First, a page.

Finally, we also look for either share buybacks or insider buys in order to boost returns and decrease risk. Management who choose to buyback their own company’s stock do so only when they do not expect that the company will need the cash to survive whatever crisis its currently going through. Buybacks also suggest that management is shareholder-focused and are aiming to increase the intrinsic value per share.
Insider purchases, or purchases by executives and directors, are similar. An insider will only buy a stock if he or she feels that its in his or her own best interest to do so. In other words, an insider will only buy because they expect to make money on the investment. Since insiders are in the best position to know what’s on the horizon for the company, it makes sense to follow their lead.
So, our Ultra strategy’s defining criteria are:
- 60% discount to net tangible assets or more
- Market cap between $1 and 100 million
- Share buybacks or insider buys
This is all well and good, but how does this strategy perform?
Exceptionally. Take a look:
Our basic Ultra strategy, our Ultra strategy that only employs the defining characteristics, produces a very solid 22% return. Keep in mind that our defining criteria above are only some of the criteria that we use in our scorecard. We expect to be able to bump this number up a bit, to 25% over the long term, with help from our additional ranking criteria . For more information, click here.
It’s worth pointing out how enormous the advantage is for investors employing our basic criteria. We pointed out above when looking at our low price to net tangible assets backtest, with a 17.5% CAGR, that an investor who invested $100,000 would have ended up with $1,828,000 over 18 years.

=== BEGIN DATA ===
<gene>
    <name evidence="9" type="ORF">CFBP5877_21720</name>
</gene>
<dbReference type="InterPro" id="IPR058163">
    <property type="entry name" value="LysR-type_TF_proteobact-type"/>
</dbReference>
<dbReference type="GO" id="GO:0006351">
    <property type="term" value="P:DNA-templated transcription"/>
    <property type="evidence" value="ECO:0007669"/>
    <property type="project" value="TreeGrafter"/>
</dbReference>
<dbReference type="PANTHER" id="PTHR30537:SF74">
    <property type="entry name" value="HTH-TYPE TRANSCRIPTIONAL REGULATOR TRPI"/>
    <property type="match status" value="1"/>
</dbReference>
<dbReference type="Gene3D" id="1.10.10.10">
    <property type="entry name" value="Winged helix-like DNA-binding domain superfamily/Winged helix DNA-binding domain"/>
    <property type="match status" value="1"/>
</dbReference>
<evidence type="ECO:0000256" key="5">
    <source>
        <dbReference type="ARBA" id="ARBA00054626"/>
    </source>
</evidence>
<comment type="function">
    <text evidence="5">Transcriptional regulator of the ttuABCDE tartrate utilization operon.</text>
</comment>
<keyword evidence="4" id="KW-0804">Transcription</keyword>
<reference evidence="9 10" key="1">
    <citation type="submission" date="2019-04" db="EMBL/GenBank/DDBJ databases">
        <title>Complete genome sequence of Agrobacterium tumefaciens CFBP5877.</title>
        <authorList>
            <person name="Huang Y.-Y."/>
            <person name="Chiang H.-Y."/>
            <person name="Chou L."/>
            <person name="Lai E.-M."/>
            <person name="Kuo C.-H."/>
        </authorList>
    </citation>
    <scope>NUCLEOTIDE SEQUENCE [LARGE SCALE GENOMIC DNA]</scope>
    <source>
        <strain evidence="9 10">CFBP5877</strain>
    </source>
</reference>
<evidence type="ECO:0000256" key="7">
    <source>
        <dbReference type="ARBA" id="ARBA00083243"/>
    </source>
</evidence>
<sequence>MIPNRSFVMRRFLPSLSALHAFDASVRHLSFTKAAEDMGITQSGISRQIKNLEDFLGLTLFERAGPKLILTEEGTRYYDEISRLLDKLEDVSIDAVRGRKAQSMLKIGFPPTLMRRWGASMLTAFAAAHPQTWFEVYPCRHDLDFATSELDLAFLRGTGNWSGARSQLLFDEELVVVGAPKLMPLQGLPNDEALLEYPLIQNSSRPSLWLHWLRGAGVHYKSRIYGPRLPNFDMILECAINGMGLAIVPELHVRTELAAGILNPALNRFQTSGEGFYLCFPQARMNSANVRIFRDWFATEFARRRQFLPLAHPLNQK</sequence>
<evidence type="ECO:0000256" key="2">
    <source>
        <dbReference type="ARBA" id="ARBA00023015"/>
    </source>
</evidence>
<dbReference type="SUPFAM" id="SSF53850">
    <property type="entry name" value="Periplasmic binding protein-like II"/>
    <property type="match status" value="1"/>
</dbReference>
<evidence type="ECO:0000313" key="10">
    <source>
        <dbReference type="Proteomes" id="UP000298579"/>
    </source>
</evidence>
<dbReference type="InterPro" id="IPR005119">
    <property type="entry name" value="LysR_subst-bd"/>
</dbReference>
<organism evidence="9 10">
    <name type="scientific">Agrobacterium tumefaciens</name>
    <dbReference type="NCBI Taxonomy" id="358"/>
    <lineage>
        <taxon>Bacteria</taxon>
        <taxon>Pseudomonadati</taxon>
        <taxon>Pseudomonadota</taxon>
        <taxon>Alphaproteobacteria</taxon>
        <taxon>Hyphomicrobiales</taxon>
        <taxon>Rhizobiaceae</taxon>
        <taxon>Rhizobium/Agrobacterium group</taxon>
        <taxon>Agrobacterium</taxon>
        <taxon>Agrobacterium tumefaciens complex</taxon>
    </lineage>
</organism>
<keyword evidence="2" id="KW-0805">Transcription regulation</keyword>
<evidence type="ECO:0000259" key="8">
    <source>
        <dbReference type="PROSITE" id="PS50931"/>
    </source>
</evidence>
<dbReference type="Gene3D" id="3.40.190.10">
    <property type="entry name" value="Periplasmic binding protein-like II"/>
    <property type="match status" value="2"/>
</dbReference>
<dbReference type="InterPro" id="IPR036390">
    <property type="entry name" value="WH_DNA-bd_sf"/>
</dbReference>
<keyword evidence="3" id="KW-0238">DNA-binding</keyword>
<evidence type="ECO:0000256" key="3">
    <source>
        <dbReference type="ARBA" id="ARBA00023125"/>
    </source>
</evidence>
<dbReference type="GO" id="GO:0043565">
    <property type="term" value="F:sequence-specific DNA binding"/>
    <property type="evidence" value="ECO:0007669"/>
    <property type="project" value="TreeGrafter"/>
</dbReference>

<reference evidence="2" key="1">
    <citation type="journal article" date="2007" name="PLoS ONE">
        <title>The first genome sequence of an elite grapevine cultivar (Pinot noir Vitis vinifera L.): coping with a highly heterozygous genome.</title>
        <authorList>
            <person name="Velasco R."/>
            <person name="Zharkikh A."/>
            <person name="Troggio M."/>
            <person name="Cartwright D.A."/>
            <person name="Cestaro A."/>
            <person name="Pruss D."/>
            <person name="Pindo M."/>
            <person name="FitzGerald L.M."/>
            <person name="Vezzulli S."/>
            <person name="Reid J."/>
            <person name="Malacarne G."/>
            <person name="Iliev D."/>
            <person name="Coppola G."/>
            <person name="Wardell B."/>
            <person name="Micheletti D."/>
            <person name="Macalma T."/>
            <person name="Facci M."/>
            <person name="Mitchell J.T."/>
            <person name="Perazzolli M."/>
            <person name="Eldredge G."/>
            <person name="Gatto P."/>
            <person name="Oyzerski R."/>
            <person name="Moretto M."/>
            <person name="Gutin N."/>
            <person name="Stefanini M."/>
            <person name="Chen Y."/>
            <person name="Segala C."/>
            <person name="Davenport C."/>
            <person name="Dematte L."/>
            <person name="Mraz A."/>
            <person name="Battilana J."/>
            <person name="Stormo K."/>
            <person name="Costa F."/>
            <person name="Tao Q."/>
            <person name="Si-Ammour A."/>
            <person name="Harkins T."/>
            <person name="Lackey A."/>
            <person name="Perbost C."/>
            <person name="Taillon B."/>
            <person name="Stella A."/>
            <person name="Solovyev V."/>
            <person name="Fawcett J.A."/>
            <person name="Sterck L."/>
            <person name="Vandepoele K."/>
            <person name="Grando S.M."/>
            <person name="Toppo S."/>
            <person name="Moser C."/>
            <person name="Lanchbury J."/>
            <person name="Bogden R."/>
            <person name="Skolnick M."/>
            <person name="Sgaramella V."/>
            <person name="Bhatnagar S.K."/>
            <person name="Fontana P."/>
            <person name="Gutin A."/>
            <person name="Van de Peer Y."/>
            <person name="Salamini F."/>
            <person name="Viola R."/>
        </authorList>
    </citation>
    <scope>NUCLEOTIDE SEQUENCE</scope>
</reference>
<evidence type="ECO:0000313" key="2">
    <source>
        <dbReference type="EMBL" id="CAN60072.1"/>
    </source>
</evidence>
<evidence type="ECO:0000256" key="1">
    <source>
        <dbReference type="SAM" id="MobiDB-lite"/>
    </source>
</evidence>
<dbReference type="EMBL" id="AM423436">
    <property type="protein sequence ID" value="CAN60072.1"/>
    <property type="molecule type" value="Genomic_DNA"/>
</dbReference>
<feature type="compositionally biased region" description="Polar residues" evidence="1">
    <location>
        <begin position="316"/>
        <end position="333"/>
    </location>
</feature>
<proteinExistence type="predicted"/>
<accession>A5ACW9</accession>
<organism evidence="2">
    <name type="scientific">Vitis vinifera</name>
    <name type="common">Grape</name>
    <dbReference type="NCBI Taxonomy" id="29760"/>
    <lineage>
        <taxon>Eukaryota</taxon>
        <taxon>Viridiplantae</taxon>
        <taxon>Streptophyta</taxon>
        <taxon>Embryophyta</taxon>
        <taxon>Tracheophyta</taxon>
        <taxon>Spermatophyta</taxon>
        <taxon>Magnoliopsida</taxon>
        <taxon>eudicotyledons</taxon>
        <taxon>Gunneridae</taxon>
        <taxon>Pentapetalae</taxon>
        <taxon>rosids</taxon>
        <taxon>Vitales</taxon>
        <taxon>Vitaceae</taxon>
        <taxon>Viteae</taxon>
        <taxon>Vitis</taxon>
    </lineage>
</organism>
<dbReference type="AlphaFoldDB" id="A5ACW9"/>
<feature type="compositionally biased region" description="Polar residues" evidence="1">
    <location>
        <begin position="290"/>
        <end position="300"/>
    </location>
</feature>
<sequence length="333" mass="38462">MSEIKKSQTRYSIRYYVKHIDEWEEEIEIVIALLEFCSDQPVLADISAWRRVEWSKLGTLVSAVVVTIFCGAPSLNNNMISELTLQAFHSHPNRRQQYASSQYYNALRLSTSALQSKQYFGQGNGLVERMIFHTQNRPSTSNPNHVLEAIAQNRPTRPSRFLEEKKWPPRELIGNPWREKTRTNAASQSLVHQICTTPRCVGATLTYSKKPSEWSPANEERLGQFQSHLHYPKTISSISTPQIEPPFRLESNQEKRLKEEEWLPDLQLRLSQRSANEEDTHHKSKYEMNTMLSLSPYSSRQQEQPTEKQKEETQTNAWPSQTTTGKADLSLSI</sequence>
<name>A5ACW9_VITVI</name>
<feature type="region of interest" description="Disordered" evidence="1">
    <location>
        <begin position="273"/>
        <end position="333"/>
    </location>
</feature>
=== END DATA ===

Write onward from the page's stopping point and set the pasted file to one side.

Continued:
Low Price to NTA Stocks… $1,828,000 over 18 years.
This was $738,450 MORE than investing in a simple low price to book value strategy, even though the net tangible assets portfolio edged out the low price to book value strategy by 3.3%. But, how much could a deep value investor have earned if they invested in our Ultra stocks?
Well, $100,000 invested at 22.05% for 18 years would grow to $3,611,000.
Ultra stocks… $3,611,000 over 18 years.
It really pays to pick the best strategies when investing for the long term. Here, the additional 4.5% would have DOUBLED your eventual savings over the end of the 18 year period. Put another way, investors who failed to take advantage of our Ultra strategy would have LOST $1,783,000 in retirement savings.
Net tangible asset value stocks are one of the best strategies available for small investors. By concentrating your retirement funds on the best possible strategies, investors can maximize their long term savings, accumulating far more to retire on, or even retire early.
Click this link here, or enter your name in the box below, to learn more about how we can do all of your investing for you because not investing well will cost you A LOT of money long term.